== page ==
A preemption check is a search of relevant legal materials to determine if an idea has already been written on and if that article addresses the same topics, in the same manner as you would like to address them. It is very likely that you may find articles similar to the one you would like to write. You must read these articles in their entirety to determine if you can differentiate your idea and conclusions from those presented in the articles.
When seeking publication of your article, law reviews and journals will look to the originality of the work. A preemption check ensures that your article will be original work.
When performing each step it is important to remember that you are casting a wide net. In other words, you are performing a broad search meant to capture diverse materials on your article idea that will both inform you of the existing literature and help you flesh out your own idea.
Now that you know the steps we will look at resources for each step.
Step 1. Search for legal articles using an index.
You might be asking, what is an index? An index of legal articles is a list of published articles searchable by keywords and that may also include an abstract to help you determine if the article is relevant or useful to your search.
Legal Source indexes over 870 journals and 300 law reviews. Includes Index to Legal Periodicals (ILP).
Legal Resource Index (LRI) on Westlaw contains abstracts from journals throughout the world. Coverage begins with 1980. [Currently accessible as of Jan. 2021, however we have been told that this publication will soon be removed from Westlaw.]
Current Index to Legal Periodicals (CILP) on HeinOnline contains indexed articles from more than 300 legal publications. Coverage includes the most recent 8 weeks. Available 4-6 weeks before ILP. c
Step 2. Search for legal articles using full-text resources.
Google Scholar searches journal articles from all over the world including legal articles. If you are connected to the UCLA network, you should see a "UC-eLinks" link to paywall protected articles.
HeinOnline maintains PDFs of entire runs (all published issues) of many law journals and bar publications. When running a search select the Law Journal Library.
SSRN maintains the Legal Scholarship Network, one of the largest repositories of legal articles. Authors post full-text articles as well as abstracts. Online repositories are places for authors to store their work and often contain the "author's final version" which is the last draft the author had before giving the journal a copyright license.
bepress Legal Repository offers working papers and pre-prints from law schools throughout the country.
ABA Blawg Directory offers a fairly comprehensive list of law blogs by topic and region. And Justia's BlawgSearch has a great list as well. Legal Blogs are a great source for recent legal events and legal conflicts. They are also searchable on Westlaw and Lexis.
Step 3. Search for non-legal articles. Law articles often touch on non-legal issues and sometimes non-legal articles touch on legal issues. Thus, performing a search of non-legal articles is an important step in a preemption check and in your research. If you are writing an interdisciplinary article it is imperative you look at non-legal articles.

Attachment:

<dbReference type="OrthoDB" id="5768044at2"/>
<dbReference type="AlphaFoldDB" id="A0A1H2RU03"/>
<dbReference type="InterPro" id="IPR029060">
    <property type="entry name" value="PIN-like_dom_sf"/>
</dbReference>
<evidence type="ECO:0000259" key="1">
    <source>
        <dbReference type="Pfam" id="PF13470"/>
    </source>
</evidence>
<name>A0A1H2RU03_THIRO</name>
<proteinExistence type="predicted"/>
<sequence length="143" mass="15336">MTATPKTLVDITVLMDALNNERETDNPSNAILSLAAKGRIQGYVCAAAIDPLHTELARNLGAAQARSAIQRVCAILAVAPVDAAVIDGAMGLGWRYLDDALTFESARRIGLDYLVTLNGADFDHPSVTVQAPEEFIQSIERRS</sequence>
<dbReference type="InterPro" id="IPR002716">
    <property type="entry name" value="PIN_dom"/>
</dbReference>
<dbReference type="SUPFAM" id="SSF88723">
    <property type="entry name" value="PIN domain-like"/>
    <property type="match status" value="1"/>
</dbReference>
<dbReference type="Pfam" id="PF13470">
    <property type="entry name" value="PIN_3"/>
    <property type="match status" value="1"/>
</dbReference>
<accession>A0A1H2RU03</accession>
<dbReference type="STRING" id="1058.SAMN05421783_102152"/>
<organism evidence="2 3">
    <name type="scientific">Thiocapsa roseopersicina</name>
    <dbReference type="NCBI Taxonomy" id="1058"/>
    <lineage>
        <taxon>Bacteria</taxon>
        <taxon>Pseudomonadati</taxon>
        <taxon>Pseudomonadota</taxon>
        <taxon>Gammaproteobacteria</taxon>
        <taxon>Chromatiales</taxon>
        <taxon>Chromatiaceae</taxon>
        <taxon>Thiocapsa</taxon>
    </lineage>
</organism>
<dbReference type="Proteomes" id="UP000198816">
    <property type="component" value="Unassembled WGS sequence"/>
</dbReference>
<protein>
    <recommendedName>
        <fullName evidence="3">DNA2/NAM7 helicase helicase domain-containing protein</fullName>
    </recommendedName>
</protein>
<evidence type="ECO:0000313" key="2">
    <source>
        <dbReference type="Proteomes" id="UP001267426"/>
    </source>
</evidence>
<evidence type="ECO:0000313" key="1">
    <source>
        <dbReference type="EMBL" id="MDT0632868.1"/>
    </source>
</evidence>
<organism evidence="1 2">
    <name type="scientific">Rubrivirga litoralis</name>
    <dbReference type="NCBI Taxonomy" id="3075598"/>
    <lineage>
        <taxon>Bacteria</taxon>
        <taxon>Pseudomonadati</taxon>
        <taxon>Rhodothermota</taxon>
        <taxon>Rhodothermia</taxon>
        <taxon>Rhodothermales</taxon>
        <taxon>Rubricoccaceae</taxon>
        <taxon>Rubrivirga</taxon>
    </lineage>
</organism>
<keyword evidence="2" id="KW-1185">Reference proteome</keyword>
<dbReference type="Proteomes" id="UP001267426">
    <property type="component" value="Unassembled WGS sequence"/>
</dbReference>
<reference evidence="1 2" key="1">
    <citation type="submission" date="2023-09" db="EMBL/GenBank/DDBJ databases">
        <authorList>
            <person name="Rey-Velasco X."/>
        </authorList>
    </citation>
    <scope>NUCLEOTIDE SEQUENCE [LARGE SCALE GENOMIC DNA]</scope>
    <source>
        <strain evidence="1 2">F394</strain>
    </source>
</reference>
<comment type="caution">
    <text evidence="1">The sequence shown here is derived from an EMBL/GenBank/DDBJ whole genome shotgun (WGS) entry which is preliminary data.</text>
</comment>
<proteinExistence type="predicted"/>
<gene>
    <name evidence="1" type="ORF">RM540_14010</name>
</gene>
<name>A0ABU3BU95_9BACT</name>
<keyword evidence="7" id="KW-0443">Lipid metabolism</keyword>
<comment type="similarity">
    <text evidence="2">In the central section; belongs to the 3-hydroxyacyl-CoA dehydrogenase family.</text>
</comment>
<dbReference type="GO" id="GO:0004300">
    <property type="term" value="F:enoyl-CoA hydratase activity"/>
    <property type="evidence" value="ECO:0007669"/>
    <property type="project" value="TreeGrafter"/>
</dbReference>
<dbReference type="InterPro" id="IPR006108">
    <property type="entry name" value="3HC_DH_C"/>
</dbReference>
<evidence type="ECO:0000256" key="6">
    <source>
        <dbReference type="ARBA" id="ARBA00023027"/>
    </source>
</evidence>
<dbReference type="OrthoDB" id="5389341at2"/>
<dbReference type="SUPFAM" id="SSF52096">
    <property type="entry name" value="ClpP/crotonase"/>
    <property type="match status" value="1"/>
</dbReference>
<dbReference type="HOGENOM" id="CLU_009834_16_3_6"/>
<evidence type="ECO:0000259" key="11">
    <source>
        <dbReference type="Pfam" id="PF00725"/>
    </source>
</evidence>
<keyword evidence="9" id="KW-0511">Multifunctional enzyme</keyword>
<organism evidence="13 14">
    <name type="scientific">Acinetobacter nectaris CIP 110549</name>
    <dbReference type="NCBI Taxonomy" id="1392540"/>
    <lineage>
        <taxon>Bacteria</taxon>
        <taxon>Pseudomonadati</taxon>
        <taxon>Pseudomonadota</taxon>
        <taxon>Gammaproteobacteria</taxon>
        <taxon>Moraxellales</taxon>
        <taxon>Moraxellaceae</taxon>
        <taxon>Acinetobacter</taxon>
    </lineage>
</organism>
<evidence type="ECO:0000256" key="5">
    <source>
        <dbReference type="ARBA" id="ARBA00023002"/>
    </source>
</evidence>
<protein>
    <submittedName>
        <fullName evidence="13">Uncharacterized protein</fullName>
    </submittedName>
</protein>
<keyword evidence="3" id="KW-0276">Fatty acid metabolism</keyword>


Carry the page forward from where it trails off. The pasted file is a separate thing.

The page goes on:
Google Scholar searches all types of scholarly articles, not just legal articles. If you were writing on an interdisciplinary subject this is an excellent resource.
JSTOR like Google Scholar, JSTOR includes legal and non-legal articles.
Academic Search Complete has over 10,000 sources on all scholarly topics.
Business Source Complete is a comprehensive business article database with over 5,000 scholarly journals and trade publications. A must-use resource for business law related ideas.
UCLA Library Databases if you believe you need a more specialized topical database, the UCLA Library offers hundreds of databases. Follow this link and you can see a list of databases by subject or listed alphabetically. Or you can simultaneously search hundreds of UCLA's subscribed databases with the resources listed here, including ArticlesPlus.
Step 4. Search for Books and Book Chapters. Books are easy to find using an online catalog; two are listed below. Book chapters are more difficult to locate. For book chapters, we recommend doing a broad search of the catalog and then venturing into the book stacks to review the table of contents of any book you believe may be useful.
UCLA Library Catalog is very easy to use to search for books. While it will not provide book chapters, you may be able to see chapters listed in the catalog record for the book. You can also find a book you feel is relevant and go into the stacks to browse other similar books on the shelves around it.
Worldcat is a catalog of books at libraries throughout the world. You can search it in much the same way as the UCLA Library Catalog. In the catalog record, Worldcat will also display the closest library that has the book. If UCLA is not listed you can fill out an Inter-library Loans Request (ILL).
Google Books can be helpful in locating books using keywords. Search results will not be as targeted as a search in one of the library catalogs listed above.
Step 5. Set Up Alerts in Order to be Notified of Any New Articles. To set up alerts, you will most often need to create an individual account within a database. For Westlaw and Lexis, you can set alerts by clicking the little bell icon near the top of your search results, or using the alerts features at the top of their respective home pages.
There are many ways to search in each of the databases listed here. Here are a few methods for searching. It is recommended to use more than one method of searching to ensure that your search is broad.